The Monitor questioned five people Williams interviewed, but only one found him objective and openminded. ``My impression,'' says Manitoba chief medical examiner Peter Markesteyn, ``is that without putting any pressure on me, he wanted to hear what I had to say and why I said it.''
Williams disputes the four critical accounts, saying that transcripts of his encounters with Deborah Hall, Linda Fisher, and Ronald Wilson would disprove the charges. (Neither the transcripts, nor any other documents uncovered by the department's investigation, are public records.)
``I have a duty to examine these matters thoroughly and impartially. I have no stake in the outcome and I approach them on that basis,'' Williams says. ``Whether a witness's perception is this or is that is entirely their business.'' He says he conducted three dozen interviews during the Milgaard investigation, but will not say how many were done in person. This reporter spoke to Williams over the telephone.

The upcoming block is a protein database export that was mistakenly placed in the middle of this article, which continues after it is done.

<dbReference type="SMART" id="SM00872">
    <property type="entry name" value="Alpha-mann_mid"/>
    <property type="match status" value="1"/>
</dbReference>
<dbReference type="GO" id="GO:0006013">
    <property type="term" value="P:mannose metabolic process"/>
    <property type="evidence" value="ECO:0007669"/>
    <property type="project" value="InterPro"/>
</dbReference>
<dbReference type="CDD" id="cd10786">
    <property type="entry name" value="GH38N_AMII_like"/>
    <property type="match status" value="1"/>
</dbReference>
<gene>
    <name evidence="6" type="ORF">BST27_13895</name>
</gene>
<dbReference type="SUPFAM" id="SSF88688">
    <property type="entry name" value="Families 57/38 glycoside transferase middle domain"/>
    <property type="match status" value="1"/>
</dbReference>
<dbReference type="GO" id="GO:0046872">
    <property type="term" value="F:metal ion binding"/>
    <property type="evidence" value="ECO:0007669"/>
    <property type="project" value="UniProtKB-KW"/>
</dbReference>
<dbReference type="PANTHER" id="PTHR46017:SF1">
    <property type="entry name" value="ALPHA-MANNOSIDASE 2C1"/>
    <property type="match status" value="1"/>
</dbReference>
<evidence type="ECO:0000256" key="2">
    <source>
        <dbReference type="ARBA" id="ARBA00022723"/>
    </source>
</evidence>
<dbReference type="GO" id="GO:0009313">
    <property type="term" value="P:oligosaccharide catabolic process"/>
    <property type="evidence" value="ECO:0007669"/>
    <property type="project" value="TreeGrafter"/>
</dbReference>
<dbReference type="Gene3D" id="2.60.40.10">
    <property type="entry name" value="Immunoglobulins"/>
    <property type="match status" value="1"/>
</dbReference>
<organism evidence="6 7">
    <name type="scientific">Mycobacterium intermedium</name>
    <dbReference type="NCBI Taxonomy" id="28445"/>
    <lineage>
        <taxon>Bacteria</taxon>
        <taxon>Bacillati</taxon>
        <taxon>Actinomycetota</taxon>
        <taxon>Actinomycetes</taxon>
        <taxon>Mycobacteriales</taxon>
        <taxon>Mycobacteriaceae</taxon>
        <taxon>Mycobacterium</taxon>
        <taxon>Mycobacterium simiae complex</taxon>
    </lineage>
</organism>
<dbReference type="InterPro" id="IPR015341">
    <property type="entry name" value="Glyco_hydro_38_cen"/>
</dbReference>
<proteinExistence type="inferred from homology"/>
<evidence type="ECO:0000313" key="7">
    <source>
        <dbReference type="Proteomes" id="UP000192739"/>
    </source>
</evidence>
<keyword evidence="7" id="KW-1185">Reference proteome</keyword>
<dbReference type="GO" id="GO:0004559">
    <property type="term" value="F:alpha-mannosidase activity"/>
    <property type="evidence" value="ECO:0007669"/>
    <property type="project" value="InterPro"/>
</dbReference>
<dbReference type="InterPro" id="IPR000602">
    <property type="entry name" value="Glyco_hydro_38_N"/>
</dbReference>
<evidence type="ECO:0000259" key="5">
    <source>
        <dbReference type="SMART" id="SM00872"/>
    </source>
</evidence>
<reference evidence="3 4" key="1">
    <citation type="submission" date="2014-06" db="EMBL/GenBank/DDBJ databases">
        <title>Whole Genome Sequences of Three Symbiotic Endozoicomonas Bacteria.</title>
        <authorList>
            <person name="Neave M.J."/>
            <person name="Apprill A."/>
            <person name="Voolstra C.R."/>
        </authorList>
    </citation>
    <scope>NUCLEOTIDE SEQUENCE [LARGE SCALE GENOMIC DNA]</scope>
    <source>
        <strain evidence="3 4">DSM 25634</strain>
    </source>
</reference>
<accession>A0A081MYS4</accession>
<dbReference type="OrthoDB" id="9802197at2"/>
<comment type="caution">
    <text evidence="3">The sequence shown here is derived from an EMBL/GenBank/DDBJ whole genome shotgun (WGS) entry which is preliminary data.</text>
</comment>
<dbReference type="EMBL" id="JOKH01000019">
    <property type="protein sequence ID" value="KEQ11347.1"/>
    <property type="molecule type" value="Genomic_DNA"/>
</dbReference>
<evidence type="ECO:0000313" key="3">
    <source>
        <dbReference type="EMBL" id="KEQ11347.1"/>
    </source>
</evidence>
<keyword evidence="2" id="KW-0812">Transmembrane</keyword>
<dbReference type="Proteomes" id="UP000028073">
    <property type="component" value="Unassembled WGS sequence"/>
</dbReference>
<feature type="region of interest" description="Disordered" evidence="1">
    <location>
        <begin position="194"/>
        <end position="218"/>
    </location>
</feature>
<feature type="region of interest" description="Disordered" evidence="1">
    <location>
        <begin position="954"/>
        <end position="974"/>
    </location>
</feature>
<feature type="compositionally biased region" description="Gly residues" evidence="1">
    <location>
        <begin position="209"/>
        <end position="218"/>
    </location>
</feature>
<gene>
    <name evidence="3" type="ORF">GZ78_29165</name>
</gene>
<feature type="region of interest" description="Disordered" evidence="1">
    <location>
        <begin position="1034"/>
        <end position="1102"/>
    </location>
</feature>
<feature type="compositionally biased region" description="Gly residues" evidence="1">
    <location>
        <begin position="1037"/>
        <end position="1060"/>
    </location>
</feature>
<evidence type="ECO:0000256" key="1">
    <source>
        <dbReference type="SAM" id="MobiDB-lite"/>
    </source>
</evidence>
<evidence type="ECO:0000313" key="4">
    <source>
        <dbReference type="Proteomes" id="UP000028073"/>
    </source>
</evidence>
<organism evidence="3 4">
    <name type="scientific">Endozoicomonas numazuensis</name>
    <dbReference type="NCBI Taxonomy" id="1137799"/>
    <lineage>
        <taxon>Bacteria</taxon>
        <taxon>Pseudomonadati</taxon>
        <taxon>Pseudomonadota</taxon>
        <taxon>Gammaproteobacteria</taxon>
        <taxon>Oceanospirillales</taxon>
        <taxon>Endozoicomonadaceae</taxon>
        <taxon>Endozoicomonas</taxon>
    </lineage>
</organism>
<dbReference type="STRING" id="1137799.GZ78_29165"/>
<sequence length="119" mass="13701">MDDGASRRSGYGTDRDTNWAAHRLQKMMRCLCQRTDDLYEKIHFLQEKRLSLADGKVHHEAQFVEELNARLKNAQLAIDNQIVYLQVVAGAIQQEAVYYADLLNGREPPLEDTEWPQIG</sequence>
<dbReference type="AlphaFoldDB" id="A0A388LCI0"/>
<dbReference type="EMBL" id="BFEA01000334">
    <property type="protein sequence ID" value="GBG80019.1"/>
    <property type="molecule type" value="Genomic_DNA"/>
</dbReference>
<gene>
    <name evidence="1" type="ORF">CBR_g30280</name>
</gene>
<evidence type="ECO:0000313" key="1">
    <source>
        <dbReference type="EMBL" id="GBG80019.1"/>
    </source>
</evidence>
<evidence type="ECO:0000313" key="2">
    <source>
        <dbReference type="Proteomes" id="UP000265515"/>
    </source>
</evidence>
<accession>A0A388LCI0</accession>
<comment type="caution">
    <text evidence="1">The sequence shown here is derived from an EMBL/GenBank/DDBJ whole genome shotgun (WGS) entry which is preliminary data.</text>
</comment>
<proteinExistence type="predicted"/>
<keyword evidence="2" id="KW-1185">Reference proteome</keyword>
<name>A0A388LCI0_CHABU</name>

Both Williams and Rutherford say that 690 investigations are secret because the department must promise anonymity to witnesses who do not want to speak publicly. Investigators do not have the power to compel testimony. Rutherford also says making the 690 process conform to due-process standards would eventually create a new court of appeal in the Canadian justice system.
``There's nothing fundamentally unfair about [the 690 process],'' Rutherford insists, ``but it's a different kind of proceeding than the adversarial proceeding that occurs in the courts.''